Rock stars, lesbians, and probably some Icelandic elves team up for geothermal power
Photo: verapalsdottiTwo rules for industry in Iceland: Don’t piss off the elves, and do NOT mess with Bjork. She is the Hugo Chavez of Iceland, and if you take her country’s geothermal natural resources, she will threaten you with expropriation of nearly half a billion dollars of your company’s assets. Also, she is friends with the first openly gay head of state in modern times, Johanna Sigurdardottir, who recently stood shoulder to shoulder with the pop queen to sing protest songs outside of Iceland’s parliament building. Their bird-like caterwaul was specifically aimed at Canadian geothermal company Magma Energy, which is trying to seal a deal on Iceland’s largest private geothermal company, HS Orka.
A fountain of blood in the shape of a girl: Bjork’s on a quest to see Iceland take back its geothermal resources, after selling off 9 percent in a deal authorized by Iceland’s previous (now extremely unpopular) government. Her latest move: a petition signed by 47,000 people — nearly a sixth of the entire population of her adorable little Christmas village of a country.
Nature forges a deal to raise wonderful hell: Iceland could be the only developed country in the world to skip the industrial revolution and go straight to whatever sustainable post-carbon paradise lies beyond it, says Bjork, but only if they keep their geothermal resources intact. The country already gets the overwhelming majority of its primary energy from clean, renewable geothermal power. This wellspring of heat has also been proposed as a way to help the country rebuild its shattered economy, which won’t work if they auction off the underlying resource off like some kind of resource-cursed developing world basket case.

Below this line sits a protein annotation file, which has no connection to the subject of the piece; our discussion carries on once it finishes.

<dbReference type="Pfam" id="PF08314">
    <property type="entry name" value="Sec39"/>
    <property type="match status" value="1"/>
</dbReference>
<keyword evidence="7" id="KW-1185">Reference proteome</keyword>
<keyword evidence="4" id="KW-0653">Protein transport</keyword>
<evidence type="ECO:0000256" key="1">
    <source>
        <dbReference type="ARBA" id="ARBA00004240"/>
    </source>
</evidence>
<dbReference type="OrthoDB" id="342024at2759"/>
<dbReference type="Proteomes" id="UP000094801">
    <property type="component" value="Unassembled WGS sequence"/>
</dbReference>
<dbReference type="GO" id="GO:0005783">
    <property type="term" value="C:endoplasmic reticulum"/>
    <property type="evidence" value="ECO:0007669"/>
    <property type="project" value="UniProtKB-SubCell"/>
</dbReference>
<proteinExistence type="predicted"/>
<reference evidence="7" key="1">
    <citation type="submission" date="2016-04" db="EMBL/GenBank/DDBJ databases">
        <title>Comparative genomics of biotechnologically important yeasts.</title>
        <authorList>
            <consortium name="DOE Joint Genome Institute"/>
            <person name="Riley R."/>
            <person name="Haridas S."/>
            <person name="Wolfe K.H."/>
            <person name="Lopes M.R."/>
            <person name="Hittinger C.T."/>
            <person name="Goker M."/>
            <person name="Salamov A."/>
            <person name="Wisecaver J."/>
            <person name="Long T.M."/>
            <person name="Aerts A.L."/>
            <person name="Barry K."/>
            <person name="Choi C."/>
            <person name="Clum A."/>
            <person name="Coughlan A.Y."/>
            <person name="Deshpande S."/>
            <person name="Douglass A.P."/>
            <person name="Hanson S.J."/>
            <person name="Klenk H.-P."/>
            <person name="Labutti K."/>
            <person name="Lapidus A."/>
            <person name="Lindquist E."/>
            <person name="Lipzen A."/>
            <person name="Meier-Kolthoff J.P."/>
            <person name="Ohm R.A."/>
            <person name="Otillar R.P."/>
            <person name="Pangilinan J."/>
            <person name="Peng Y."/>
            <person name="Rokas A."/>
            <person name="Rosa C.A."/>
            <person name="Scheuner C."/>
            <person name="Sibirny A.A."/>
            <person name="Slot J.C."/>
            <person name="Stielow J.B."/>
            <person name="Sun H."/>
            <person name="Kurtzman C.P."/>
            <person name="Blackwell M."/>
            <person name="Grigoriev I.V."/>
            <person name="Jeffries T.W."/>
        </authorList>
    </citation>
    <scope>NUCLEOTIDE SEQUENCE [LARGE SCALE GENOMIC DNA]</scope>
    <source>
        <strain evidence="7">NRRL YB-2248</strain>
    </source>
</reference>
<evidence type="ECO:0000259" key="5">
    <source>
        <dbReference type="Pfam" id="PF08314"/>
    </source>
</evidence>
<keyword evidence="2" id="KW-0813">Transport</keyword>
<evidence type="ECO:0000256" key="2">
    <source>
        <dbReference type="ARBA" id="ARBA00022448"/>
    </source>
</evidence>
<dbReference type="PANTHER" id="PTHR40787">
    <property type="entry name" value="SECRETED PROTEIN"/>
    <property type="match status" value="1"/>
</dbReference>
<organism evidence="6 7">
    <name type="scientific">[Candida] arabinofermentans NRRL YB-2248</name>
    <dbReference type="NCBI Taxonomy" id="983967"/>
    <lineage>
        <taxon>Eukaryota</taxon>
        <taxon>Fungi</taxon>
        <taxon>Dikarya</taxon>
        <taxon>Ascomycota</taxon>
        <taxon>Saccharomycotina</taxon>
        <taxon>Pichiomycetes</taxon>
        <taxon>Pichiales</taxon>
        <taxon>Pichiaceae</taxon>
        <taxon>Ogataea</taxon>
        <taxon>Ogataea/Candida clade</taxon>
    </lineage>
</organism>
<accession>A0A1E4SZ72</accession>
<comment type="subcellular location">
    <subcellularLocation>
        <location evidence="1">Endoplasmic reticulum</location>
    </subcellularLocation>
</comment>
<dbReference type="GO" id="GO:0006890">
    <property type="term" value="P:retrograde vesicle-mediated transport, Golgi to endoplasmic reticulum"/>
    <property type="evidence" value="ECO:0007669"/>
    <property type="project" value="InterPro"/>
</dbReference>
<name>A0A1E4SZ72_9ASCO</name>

If you complain once more, you’ll meet an army of me: Bjork publicly threatened Magma Energy with expropriation of its assets — that means the Icelandic government would just take back the geothermal power plants, but maybe pay for them if they’re feeling charitable. Iceland has no navy, though, so this might not be the best idea.
Regardless, the latest development is that Iceland’s government is about to give Magma Energy a talking to. The obviously frustrated company has said it was “promised” that the deal would undergo no more reviews, but they should have known not to tangle with a woman who controls a robot tank with teeth.
You shouldn’t let poets lie to you: After her meeting with the prime minister, Bjork told reporters: “Basically we are in agreement on the issue, but it’s always a question of methods. In plain language — it’s a question of how to deal with the system, the bureaucracy.”
We’re just hoping she understands “the issue” and “the bureaucracy” better than she understands the magic of television:
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